National campaign group The Woodland Trust has revealed its delight after an application to remove seven miles of hedgerow at a farm in Shropshire was withdrawn.
Representatives of the group said they believed the hedgerow in Chirbury, near Shrewsbury, played an important role conserving nearby ancient woodland and said such hedges were ‘integral’ to the countryside.
It comes after farmer Fraser Jones dropped an application to remove the hedgerow at Marrington Farm in the village after hundreds of people objected to the scheme.
Wildlife bodies including the Woodland Trust had also written to Shropshire Council voicing concern.
Mr Jones confirmed on Thursday he had withdrawn the application to allow him to consider a new application later this year once he has studied the hedgerow in greater detail. He said although he had applied to remove seven miles of hedge, he never planned to remove all of it.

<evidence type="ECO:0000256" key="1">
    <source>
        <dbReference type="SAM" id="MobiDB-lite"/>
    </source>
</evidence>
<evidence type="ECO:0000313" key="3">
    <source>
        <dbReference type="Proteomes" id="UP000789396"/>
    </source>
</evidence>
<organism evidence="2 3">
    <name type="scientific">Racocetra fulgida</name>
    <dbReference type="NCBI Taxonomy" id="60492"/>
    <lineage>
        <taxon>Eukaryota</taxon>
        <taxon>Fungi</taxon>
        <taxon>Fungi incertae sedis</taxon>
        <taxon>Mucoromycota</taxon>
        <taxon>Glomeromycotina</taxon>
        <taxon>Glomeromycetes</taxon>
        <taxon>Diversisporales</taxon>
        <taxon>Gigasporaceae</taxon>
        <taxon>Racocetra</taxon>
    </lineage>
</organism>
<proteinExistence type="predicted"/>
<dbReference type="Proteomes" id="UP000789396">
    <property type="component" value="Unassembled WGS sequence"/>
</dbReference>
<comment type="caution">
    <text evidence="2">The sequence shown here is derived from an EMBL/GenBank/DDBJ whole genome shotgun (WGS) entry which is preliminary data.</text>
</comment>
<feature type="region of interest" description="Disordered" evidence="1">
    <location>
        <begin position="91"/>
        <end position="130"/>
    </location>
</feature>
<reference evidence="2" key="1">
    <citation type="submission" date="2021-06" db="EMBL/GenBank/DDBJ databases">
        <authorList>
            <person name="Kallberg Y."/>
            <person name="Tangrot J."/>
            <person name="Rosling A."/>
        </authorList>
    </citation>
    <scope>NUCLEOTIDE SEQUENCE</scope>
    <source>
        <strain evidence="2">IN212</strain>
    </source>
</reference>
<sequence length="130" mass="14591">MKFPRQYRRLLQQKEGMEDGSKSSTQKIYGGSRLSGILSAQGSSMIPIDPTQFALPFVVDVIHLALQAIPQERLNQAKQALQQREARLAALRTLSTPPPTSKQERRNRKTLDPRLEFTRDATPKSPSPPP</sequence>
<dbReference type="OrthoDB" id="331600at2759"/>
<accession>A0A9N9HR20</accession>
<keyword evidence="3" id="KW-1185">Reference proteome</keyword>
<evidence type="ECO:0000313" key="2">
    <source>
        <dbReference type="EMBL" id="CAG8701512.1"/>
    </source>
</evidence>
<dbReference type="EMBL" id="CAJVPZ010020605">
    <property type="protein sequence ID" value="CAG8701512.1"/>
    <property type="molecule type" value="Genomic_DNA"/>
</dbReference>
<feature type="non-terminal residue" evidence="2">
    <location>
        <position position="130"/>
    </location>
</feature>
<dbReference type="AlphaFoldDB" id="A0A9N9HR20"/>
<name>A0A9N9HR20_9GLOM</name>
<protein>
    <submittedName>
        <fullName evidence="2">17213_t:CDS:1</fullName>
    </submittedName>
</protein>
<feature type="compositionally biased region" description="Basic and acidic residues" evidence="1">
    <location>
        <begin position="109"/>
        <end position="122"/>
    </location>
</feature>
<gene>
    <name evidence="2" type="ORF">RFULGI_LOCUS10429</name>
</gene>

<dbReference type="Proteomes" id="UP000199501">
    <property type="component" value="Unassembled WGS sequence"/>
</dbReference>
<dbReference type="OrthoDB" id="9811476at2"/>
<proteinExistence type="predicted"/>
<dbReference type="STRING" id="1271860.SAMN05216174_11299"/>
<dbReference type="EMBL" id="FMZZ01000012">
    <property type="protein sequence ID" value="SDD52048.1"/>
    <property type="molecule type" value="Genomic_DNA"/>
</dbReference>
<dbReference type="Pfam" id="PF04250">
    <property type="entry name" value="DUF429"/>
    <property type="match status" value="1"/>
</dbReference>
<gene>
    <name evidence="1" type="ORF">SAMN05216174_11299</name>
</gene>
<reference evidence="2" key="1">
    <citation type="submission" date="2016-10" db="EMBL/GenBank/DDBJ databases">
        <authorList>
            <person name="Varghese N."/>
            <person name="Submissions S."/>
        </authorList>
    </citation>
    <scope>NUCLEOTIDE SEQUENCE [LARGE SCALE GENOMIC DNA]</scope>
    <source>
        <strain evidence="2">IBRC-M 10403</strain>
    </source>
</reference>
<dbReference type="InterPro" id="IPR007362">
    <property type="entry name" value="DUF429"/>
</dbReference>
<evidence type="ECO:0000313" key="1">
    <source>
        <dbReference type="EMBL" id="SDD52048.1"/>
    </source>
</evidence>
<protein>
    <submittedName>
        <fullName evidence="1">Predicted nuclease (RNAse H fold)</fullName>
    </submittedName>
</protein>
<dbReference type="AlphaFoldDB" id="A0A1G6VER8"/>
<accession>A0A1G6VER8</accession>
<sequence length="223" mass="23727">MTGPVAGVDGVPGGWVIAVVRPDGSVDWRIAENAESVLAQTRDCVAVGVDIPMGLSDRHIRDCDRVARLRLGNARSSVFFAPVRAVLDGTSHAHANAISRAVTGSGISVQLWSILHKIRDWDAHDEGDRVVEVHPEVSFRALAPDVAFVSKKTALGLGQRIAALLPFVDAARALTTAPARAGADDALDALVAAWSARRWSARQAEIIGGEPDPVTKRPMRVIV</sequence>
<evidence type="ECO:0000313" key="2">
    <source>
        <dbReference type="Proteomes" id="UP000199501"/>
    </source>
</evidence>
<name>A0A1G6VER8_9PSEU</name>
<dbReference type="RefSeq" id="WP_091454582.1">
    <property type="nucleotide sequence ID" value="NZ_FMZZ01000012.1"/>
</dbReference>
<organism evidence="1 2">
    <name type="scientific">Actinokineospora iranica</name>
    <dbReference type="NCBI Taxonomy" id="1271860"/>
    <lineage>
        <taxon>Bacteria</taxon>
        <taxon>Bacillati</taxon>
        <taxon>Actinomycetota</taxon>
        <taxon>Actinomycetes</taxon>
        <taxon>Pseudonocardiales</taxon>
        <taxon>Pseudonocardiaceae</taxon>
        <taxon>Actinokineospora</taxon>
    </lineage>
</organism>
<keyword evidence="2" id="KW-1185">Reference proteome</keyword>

The Woodland Trust objected to Mr Jones’s initial application on the basis that there were a number of veteran trees and ancient hedgerows included which can be seen on Ordnance Survey maps dating back to 1836 and 1883 as well as pockets of ancient woodland.
Ancient woodland now covers just two per cent of the UK and is irreplaceable, the group argued. Nikki Williams, head of campaigning at The Woodland Trust, said: “Evidence suggests that the hedgerows at Marrington Farm act as natural corridors between the areas of ancient woodland also present on site, so we are delighted that this application has been withdrawn.”
She added that the removal of the veteran oak trees would have breached planning guidance.Subscribe to our Newsletter